Many homeowners choose fireplaces and wood burning stoves for their beauty, efficiency and savings on utility bills. While useful for heating large and small rooms and reducing heating bills, safety precautions should be taken to protect the home and its inhabitants from burns and fire damage. From installation to usage, maintaining a fireplace or a wood burning stove relies on organization and planning, with a touch of common sense. These 15 safety tips will help homeowners enjoy the warmth of a cozy fire without the worry of damage to their home.
1. Install Smoke Detectors
Install smoke and carbon monoxide detectors in the same room as the fireplace or wood stove, as well as in bedrooms and hallways.
2. Keep Fire Extinguishers Handy
Keep a fire extinguisher in a central location in the home. Teach all residents how to use it, and inspect the extinguisher at least once a year for operability.
3. Keep Surrounding Areas Clear of Debris
Don’t store anything near the fireplace or wood stove and check the flue vents often for creosote buildup.
4. Supervise Children
Children are fascinated by fire. Place protective fences near the stove or fireplace, and supervise children to keep them and their toys away from the fire.
5. Check Other Venting Appliances
Down draft exhaust fans can diminish the proper venting of fireplaces and wood stoves. Make sure to test other venting appliances during installation to address any potential problems.
6. Clean the Ash Pan
Frequently check and clean the ash pan, placing care to watch for burning embers that may have fallen and still be burning. Dispose of ash properly when cooled.
7. Sweep the Hearth
Sweep the hearth to remove ashes, buildup and any debris that has fallen around the fireplace or wood stove. Just like ash from ash pans, dispose of properly.
8. Check the Perimeter
During installation of wood stoves, check that the proper space allowance is maintained around the entire stove. Non-combustible materials like stone or cement are good ideas for the floor underneath and the walls around the stove.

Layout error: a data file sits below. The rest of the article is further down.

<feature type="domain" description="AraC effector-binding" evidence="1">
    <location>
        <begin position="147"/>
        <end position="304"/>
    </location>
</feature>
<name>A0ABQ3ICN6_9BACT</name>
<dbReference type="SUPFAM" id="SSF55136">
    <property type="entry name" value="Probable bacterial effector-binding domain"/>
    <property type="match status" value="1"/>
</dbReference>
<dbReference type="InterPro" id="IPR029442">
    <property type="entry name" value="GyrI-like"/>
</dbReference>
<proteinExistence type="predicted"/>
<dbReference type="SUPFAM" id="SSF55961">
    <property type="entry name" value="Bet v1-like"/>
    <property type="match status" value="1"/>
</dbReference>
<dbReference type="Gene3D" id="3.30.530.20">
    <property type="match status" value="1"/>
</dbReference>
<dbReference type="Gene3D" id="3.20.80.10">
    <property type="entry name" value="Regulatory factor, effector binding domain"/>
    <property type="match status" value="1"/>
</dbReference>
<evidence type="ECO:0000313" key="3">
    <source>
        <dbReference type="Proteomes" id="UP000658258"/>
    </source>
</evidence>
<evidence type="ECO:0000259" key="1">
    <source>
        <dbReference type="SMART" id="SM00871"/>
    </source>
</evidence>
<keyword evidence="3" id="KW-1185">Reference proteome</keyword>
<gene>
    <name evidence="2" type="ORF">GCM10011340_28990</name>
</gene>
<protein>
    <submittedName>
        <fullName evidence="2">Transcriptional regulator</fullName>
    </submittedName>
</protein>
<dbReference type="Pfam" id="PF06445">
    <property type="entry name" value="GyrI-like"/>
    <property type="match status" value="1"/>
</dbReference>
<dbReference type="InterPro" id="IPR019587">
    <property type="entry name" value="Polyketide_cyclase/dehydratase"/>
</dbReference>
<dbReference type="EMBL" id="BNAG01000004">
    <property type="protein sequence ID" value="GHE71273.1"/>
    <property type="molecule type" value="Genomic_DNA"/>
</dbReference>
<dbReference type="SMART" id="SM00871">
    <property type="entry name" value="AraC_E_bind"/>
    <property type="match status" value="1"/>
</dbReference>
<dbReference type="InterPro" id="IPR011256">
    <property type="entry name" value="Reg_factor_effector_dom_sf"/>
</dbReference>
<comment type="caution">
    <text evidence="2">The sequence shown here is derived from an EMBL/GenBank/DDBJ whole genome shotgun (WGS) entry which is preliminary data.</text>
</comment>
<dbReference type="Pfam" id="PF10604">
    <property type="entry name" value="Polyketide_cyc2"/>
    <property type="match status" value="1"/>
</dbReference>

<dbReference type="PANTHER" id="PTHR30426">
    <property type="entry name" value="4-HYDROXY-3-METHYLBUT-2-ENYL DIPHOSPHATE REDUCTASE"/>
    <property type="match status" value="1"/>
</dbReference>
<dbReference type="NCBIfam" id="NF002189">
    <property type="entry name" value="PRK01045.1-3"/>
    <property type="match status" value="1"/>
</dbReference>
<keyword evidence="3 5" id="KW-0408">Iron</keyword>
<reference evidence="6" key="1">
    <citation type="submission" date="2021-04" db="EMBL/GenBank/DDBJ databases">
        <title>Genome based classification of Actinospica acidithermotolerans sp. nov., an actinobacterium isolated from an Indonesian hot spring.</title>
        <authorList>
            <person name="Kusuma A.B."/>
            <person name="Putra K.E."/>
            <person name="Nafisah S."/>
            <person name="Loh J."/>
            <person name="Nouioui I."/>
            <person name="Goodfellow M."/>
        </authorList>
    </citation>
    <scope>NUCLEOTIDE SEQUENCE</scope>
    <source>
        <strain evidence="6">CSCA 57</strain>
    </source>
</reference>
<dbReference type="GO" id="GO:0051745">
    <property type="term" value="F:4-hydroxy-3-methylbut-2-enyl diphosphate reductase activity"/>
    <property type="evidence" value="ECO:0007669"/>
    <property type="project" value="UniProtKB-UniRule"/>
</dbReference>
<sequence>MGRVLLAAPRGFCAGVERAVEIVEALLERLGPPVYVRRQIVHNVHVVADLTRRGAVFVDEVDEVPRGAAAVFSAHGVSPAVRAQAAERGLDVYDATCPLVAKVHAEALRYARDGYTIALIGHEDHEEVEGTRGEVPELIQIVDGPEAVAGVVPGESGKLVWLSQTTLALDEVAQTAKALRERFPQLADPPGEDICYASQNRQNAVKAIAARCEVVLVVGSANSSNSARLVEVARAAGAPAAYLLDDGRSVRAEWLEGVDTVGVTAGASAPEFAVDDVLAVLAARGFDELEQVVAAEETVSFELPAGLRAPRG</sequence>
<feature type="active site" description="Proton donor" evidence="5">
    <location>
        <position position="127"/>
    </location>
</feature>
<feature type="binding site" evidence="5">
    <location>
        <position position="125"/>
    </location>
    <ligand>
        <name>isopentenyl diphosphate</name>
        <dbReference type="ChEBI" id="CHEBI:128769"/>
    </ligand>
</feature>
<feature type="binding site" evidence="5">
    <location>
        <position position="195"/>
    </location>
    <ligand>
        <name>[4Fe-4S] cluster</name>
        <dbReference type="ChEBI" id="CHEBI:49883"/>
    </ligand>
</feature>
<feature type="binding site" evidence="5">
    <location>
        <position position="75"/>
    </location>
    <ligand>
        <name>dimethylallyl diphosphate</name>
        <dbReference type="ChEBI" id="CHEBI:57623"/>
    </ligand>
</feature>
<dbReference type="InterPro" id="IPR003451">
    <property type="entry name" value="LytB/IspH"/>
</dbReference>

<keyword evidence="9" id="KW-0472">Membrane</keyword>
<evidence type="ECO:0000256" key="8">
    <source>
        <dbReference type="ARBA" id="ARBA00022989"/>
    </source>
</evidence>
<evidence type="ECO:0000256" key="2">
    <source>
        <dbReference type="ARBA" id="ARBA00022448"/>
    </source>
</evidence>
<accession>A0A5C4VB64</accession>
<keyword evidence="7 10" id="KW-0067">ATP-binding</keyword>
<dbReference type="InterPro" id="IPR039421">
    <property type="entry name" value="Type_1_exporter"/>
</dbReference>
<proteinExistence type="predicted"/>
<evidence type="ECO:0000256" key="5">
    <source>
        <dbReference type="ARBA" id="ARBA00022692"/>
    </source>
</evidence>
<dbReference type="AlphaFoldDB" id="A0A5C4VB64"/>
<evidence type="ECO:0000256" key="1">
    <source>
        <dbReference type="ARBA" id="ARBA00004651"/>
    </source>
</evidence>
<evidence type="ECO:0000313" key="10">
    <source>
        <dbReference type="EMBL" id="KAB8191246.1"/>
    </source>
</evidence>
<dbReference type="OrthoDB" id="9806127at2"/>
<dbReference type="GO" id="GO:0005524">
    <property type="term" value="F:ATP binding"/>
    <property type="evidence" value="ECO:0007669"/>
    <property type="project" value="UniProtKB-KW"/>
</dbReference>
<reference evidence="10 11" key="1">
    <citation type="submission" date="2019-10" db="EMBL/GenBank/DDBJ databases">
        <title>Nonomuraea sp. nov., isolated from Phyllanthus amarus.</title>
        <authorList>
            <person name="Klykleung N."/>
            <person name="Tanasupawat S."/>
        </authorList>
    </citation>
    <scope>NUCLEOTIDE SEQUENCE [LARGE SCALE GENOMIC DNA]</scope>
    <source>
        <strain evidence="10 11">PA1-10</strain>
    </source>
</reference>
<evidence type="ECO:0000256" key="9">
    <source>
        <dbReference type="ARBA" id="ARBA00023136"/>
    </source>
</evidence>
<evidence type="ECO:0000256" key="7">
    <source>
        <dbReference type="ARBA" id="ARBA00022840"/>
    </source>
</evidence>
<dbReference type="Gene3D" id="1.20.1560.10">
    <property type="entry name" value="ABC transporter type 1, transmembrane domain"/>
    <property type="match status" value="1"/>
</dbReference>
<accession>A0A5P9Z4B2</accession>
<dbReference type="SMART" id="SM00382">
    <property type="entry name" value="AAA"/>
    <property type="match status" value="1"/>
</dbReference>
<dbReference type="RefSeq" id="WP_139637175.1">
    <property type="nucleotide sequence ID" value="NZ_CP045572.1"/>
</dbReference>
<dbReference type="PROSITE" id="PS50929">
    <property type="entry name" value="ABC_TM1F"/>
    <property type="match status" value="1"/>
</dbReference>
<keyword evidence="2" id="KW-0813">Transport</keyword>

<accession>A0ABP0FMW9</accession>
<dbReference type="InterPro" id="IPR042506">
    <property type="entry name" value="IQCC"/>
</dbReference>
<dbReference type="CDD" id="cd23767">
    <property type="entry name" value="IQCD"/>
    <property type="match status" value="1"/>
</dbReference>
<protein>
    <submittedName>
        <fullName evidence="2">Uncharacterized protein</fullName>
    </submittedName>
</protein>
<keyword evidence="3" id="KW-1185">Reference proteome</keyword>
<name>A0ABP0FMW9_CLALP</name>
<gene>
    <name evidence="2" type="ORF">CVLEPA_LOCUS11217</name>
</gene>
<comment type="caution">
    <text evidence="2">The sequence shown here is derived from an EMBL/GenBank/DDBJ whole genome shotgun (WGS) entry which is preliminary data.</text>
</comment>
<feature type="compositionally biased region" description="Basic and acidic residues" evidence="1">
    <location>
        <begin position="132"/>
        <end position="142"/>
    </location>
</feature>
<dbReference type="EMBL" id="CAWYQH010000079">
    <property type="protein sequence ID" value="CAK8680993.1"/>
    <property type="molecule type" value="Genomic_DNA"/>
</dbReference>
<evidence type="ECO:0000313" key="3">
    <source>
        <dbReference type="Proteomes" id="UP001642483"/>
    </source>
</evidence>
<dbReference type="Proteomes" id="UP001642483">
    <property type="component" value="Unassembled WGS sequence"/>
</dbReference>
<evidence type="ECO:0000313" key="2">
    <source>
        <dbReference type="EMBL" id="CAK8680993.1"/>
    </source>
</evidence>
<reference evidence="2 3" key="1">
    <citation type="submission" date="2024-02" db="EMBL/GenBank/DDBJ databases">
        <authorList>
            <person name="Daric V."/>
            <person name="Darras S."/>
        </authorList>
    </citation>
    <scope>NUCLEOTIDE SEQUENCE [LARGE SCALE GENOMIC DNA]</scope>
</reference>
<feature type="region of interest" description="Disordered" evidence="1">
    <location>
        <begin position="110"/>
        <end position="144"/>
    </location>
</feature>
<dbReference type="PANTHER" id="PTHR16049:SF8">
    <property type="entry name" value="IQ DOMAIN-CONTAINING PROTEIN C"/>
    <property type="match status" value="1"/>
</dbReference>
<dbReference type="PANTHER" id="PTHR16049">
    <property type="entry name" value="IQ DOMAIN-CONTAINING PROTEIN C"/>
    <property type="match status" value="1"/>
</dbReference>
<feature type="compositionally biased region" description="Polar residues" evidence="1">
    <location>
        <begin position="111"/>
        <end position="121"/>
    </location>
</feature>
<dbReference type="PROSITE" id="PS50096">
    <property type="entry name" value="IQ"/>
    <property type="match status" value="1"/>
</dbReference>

9. Check Chimney Clearance
For both fireplaces and wood stoves, check that the chimney clearance is correct in order to prevent unwanted damage.
10. Never Use Flammable Liquids to Start a Fire
When starting a fire, use approved fire starters or crumpled paper instead of flammable liquids. The fumes from liquids will remain in the stove and explode when ignited, creating a dangerous situation.
11. Open the Flue
Before starting the fire, make sure the flue is open and clear of debris.
12. Use Dry Wood
For the best and safest fires, burn only dry, well-seasoned wood in fireplaces and wood stoves. These logs will burn cleaner and longer, producing more heat.
13. Never Leave a Fire Unattended
Even when using a wood stove or fireplace for heat, leaving the fire unattended can lead to loss of property and lives. When leaving the house, ensure that the fire is completely out before leaving.
14. Have an Escape Plan
Fire spreads quickly. In the event that fire does escape the stove or fireplace, have a plan in place for all household members to exit the home.
15. Heat, Don’t Eat
Use the fireplace for heat only; don’t consider it an alternative for grilling or heating food.